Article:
The Oregon daily journal. (Portland, Or.) 1902-1972, September 03, 1911, Page 20, Image 20

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Secure Talent for Y. M. C. A. Faculty
Fall and Winter Term Opens f uesday, September B Large Attend
ance Is Expected Night Classes Begin September 25.
American Chamber of Com
merce Memorializes Presi
dent Taft to Reorganize
Foreign Diplomatic Corps
By Wllllum Philip Simms.
. I'rom l-ai! Wlr. t
Sip) ilif VCA mm ipf
Paris, Sept. 2. That the consular
service of the United States Is In neel
Of reorganization under national law Is
the expressed belief of Uie American
chamber of commerce at Fans, a cam
calen Is to be waged by this body, in
conjunction with other similar ones, to
Induce the Washington government to
take action.
The memorial addressed to the presi
dent of the I nlted States by the Nation
al Business Men's League of America,
la considered to be a step in the right
direction, pleading; for consular legii
latlon aJonrt the lines of the Culloro
Sterling bill introduced in congress In
1909, but which to date has lain pigeon-holed.
This bill provided for the
filling of vacancies In the higher ranks
of the service by promotion from the
lower grades and for entrance Into the
service by appointment of candidates
after prescribed examination; for the
rules of examination of applicants ana
the scope and method of such examina
tions; for the complete. Americanization
of the service; for the appointment of
consuls and consul-generals to grades
Instead of to places, the designation of
places being left to the president; for
the payment by the government or tne
actual expenses of transferring a con
sul, his family and effects, when or
dered to a new post Most of these
provisions are virtually in force at the
present time at the state department,
but there Is no law whatever on the
subject Says the memorial referred to
Dy me American cniraoer or commerce;
Memorial Slags Clear.
"To the business interests of the
country It seems deplorable that a meas
ure so imperative to the progress of
American foreign trade and to the pres
tige of America as a nation, and so
universally approved, should linger from
session to session and from congress to
congress without sufficient legislative
"Efforts to reform the consular serv
ice were begun very many years ago,"
says a bulletin Issued by the American
chamber of commerce, "and were con
tinued for a long time without success.
Th needs of our representatives aboard
were either unknown to those in author
ity at home or were Ignored; the fit
ness of men for tbe duties expected of
them, was, in those days, seldom con
sidered. If at all; and frequently the
official representatives of the United
States were not Americans. These elements-
created a situation which was
very much accentuated in far off coun
tries, where the measure of capacity of
some of our consuls made a sad com
parison with that of British, French and
German consuls, whose Initiative" In
critical momenta, moreover, was Invar
iably sustained by their governments.
..JO. -that- time It was not -uncommon., to
hear American travelers say that In
case of difficulty in remote parts, they
S. A. Jamieson.
When .the day school of the Toung
Men's Christian Association opens for
the fall term and winter' work next
Tuesday, September 6,' there will be sev
eral new faces in the faculty. Among
the new teachers ore S. A. Jamieson nd
Frederick O. Signs, both of whom come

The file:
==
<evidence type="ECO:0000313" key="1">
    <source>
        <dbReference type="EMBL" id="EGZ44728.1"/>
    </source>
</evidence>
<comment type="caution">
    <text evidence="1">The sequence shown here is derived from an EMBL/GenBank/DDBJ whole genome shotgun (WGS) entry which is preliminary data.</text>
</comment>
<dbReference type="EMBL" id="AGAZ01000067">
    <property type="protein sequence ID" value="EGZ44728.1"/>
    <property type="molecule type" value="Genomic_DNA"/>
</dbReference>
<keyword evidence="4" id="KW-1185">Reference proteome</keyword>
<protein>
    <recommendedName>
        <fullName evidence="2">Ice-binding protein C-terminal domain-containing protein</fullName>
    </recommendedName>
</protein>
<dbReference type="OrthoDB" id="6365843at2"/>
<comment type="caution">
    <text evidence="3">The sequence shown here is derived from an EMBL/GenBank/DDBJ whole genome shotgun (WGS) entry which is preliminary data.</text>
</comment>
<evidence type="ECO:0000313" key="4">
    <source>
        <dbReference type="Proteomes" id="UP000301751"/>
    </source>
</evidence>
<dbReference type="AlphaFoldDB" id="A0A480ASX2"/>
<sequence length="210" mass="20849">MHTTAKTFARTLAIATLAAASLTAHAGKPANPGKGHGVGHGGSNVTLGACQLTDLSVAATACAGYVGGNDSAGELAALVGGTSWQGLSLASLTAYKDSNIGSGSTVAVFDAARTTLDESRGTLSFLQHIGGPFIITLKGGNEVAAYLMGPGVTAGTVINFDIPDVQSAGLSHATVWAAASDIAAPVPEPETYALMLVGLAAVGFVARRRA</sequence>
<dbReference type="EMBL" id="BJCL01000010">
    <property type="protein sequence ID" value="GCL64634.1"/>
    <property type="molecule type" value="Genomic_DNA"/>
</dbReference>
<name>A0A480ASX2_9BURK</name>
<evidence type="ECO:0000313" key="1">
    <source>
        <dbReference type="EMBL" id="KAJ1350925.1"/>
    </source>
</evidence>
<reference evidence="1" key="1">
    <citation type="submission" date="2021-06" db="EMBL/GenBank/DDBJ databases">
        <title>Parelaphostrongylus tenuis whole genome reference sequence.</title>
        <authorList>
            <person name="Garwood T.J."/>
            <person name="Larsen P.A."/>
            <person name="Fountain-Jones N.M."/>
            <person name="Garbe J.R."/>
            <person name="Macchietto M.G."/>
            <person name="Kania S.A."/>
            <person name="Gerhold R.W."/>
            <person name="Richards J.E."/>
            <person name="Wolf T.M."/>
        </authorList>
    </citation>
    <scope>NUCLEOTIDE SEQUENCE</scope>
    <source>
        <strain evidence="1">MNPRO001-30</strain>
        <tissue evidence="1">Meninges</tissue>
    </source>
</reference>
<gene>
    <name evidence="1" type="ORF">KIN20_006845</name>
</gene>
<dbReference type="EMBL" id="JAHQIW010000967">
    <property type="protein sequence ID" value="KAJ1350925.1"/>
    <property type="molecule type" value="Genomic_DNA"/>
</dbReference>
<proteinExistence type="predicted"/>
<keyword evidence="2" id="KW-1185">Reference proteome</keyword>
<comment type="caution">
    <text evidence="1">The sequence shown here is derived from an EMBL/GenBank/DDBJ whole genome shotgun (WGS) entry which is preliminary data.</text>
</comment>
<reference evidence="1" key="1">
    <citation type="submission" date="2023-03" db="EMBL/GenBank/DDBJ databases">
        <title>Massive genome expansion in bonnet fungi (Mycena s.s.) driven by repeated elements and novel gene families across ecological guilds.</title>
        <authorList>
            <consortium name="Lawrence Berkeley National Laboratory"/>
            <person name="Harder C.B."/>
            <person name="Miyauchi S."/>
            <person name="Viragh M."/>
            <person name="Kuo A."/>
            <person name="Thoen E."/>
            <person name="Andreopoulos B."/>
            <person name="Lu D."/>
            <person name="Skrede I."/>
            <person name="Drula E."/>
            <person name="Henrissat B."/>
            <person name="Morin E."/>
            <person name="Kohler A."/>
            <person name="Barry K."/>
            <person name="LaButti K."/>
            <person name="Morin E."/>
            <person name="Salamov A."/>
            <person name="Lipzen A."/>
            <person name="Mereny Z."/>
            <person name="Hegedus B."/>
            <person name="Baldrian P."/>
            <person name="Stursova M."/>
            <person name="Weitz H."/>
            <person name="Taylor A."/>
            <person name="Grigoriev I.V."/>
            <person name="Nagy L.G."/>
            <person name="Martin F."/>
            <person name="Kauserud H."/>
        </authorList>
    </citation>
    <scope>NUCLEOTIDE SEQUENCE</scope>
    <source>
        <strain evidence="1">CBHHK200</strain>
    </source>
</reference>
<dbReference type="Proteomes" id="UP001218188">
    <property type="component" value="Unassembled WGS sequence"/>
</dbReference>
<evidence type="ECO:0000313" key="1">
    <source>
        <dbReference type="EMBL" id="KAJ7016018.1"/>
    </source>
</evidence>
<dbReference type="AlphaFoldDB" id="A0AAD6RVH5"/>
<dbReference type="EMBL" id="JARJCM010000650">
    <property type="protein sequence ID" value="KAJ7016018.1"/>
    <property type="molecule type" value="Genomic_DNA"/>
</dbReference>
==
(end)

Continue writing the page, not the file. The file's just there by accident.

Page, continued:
highly recommended.
Mr. Jamieson will be employed as
teacher of French in bpth the college
preparatory and boys' departments. He
is a graduate of Wabash college and
has been engaged as a clergyman and
educator In the cities of the middle west
He has just arrived In Portland from
Mr. Signs comes to the T. M. C. A
Frederick O. Signs,
from Olathe, Kan. He will teach short
hand, typewriting and other commercial
subjects. He is a graduate of High
land Park collegfe, of Des Moines, Iowa,
and for four yeirs has been a teacher
of commercial branches.
The outlook is good for the largest
attendance that the Y. M. C. A. schools
have ever had. The opening of the day
school, will be followed, on September
25. by the beginning of the night classes.
Already hundreds of registrations have
been received. The equipment of the
educational department has been In
creased during the summer and the in
stitution is In the best condition It has
ever been.
would receive more protection from a
British consul than the representative
of their own country was able to guar-
ntee them." Continuing, the bulletin
The American chamber of commerce
n Paris has witnessed a marked Im
provement In the consular service, ss
well as the Increasing demands upon
that service of an ever extending com
merce" However, "It is difficult
to believe that congress can much longer
resist the growing sentiment for leg
islative action which is most pro
nounced among business organizations.
There can be no doubt that men
who leave their country to further Us
interests abroad, and. who thereby re
linquish opportunities at home for their
own advancement, should receive excep
tional consideration from our govern
ment Encouragement should be offered
to men of capacity to enter the for
eign service of the United States; and
tbla can be done in no better way than
by assurance of permanency of tenure,
promotion on merit, and. in case of ad
vanced age or Illness, suitable provision
for themselves and their families."
Xsorganiaatlon May Com.
At the chamber It was said that the
legal and government relations com
mittee, was. now .studying. the. matter in
detail, inspired by past experience and
recent events. Everything which can
be done to bulng about a reorganisation
'will be done, so far as the American
chamber of commerce here can do, and
It is believed that at the next session of
congress another bill will be Introduced
to take the place of the Cullom-Sterllng
The American chamber of commerce
at Paris is one of the strongest . and
most Influential bodies of tn kind In
the world. Unlike most similar organ
izations, It has a big influence with the
French government as well as the gov
ernment at borne.
Save Your Teeth
. Do not think because your teeth are
getting loose 'that, you cannot save them
or that it Is necessary to suffer with